Twisting 2" square tube and 1" square steel

I want to twist 2" square tube and 1" square steel. I have a pipe
threading machine I would like to use to do this with however it
doesn't have the torque needed to twist something this thick. I've
heard of folks adding a gear reduction box or old transmision to the
end to increase the torque but not sure how to go about it, what kind
of tranny or gear box, etc. Looking to see if anyone out there has done
so and how they did it.
Thanks
Reply to
pccruiser
Loading thread data ...
Whatever you do don't try to overload the pipe threader, you'll likely just destroy it.
I expect you'd need to make a custom rig for this and probably need an O/A torch to heat the tube being bent. Perhaps a rig based on a length of used I beam as a base and a big used industrial worm gear reduction drive.
Pete C.
Reply to
Pete C.
This is a blacksmithing technique. Heat the area you want to twist to a red heat, then, working quickly, put one end in a vise and grab the other end with a twisting wrench and twist. You don't need much force when the metal is hot.
1" square bar is pretty stout stuff. This is serious forging. You will not have a prayer of doing this without heat.
GWE
Reply to
Grant Erwin
Great advice, Grant. And find a piece of pipe that you can sleeve the square steel with so it stays straight. Slip it over the steel moments before you twist it. Have some way of keeping track of how many degrees you twist it, or your "candy cane" will have an uneven spiral. They're easy to straighten if you don't use a sleeve, but it's just more work. Unless one really kinks on you, then it's usually toast.
Use a "rosebud", or forge, or weed burner to get - r - hot.
Steve
Reply to
Steve B
You'll need a forge big enough to heat a foot or so of the material at a time. If you use a torch, you'd better have a pretty big rosebud. Twisting the 1" square bar is no problem, but to twist the 2" square tube, you need to find a piece of pipe as large as will fit into the tube. This will hold the tube in shape while you bend it. If you only need to do this once, find a blacksmith and make friends. Most of us like to show off a little now and then. If you need to do this often, consider obtaining a propane powered gas forge like this one:
I know a guy who twists 1/2" square bar cold with a farm tractor. He places the 20 foot bar into a piece of water pipe so it won't kink, then anchors the far end of the bar. The near end hooks to the tractor's pto with shop made clamp. He has a Veeder Root counter rigged to count turns. Engine at idle, engage PTO. Plently of HP to do 1" square, I'll bet (but not with my tractor).
Pete Stanaitis -----------------
pccruiser wrote:
Reply to
spaco
I have beside me, a small table made by my Grandfather; it is made from 1/2" square wrought iron with the individual legs twisted over part of their length. Assembly is done with countersunk FH machine screws, the top is a slab of brown slate set in 3/4 x 3/4 x1/8 angle notched and bent at three corners, the fourth corner is welded, but nearly impossible to detect. One of grandfather's stories concerned a set of fireplace tools he had made, the customer saw the first handle which had twists in both directions separated by straight sections, and insisted that it be used as a pattern to cast handles for the set. Grandfather bet him a dollar that he could forge the set without a problem making them identical. When the customer came to pick up the set the next day, he paid the dollar bet with a five dollar bonus. This would have been in the 1920's-'30's so a dollar bet was serious money and a five dollar bonus could make a blacksmith's week! Gerry :-)} London, Canada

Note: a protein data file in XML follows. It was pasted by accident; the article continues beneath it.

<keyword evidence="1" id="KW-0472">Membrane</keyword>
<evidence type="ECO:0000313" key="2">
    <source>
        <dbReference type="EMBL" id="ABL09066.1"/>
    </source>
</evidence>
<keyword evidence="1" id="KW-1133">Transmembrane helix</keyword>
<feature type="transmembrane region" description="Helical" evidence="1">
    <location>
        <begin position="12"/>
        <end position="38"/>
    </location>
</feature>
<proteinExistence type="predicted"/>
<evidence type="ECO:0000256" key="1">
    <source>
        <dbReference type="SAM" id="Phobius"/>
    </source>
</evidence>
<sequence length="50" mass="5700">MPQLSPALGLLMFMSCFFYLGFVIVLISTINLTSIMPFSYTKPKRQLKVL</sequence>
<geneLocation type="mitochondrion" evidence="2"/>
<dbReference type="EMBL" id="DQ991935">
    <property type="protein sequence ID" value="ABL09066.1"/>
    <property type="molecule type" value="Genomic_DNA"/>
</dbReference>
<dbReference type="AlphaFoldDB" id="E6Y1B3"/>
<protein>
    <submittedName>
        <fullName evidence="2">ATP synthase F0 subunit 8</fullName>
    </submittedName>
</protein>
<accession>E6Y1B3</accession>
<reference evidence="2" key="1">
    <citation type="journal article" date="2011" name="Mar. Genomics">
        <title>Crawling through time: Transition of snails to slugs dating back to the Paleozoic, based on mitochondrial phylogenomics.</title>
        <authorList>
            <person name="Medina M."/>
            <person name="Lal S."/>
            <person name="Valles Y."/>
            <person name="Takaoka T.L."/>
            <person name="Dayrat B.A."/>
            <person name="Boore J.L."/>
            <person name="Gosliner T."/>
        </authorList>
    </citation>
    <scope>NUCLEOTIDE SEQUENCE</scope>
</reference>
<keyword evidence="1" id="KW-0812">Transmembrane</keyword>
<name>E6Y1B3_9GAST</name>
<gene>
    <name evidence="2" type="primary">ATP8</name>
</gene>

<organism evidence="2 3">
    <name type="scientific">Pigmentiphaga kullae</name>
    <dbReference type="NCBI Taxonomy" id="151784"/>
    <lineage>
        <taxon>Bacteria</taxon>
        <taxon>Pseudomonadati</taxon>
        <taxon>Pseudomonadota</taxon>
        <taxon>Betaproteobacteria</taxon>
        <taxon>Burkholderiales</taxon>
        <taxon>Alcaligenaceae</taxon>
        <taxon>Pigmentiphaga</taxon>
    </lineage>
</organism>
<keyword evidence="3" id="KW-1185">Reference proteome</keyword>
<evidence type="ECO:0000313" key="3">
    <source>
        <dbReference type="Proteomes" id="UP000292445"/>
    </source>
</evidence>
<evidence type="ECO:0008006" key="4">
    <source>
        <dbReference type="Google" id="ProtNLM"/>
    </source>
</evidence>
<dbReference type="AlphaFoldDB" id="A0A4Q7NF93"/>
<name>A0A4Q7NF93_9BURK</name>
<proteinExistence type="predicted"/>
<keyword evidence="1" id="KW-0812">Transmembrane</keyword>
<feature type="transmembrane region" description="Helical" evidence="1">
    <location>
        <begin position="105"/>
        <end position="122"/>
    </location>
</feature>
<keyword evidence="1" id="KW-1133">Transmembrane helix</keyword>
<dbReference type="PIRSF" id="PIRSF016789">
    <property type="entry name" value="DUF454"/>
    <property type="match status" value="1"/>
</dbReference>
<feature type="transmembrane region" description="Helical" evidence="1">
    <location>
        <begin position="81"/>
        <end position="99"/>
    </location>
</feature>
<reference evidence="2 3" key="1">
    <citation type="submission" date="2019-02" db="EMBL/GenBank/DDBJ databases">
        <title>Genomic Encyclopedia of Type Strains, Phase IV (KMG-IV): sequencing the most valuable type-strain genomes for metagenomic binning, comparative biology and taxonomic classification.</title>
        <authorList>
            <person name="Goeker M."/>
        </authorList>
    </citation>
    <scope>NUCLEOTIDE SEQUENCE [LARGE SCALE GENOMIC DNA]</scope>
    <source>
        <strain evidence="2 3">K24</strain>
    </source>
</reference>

Reply to
Gerald Miller
I saw this done by the artist that did some decorative railing. He built a 20± foot long furnace which was basically a 6" round metal pipe with a burner the full length. Burner seemed like a 1/2" pipe with a bunch of drilled holes for the flame. Within this furnace he would suspend his 20 foot long square bar, anchor one end and twist away at the other end. The spirals were very uniform.
Ivan Vegvary
Reply to
Ivan Vegvary
All of these are great suggestions however I want to do it cold, no heat. I already twist 3/4" steel cold with no problem but that is the max my machine will do without some additional torque. Doing it with heat makes it very difficult to have it uniform and I have multiple pieces to do. I'm looking fo advise on getting a cheap gear reduction box such as an old tranny but I'm not sure what to look for. I know that there are folks out there that have done so and I was looking to hear from them as to what they used and resouses to aquire it.
Thanks again.
Reply to
pccruiser
Okay, I have seen such things as this. Almost any manual automobile transmission you can find will work, since you only need a couple of HP to do the job. Some people have put 2 transmissions in series to get lots of (adjustable)reduction. I built chucks for one of these for a guy a couple of years ago. I think you want the final output to be about 10 -20 rpm.
Pete Stanaitis ---------------------
pccruiser wrote:
Reply to
spaco
I would worry about whether the frame of the machine were up to the job. IIRC the 1" will be about 3 times stiffer than the 3/4". If the machine is up to it then the differential gear and drive pinion from a front wheel drive car _might_ be adaptable. Not an auto gearbox unless its one with a significantly bigger than 1 1/4" dia output shaft for obvious reasons.
A shaper bull wheel and drive pinion would be easy, or most easily, an auto flywheel/ring gear and starter motor pinion.
Mark Rand RTFM
Reply to
Mark Rand

PolyTech Forum website is not affiliated with any of the manufacturers or service providers discussed here. All logos and trade names are the property of their respective owners.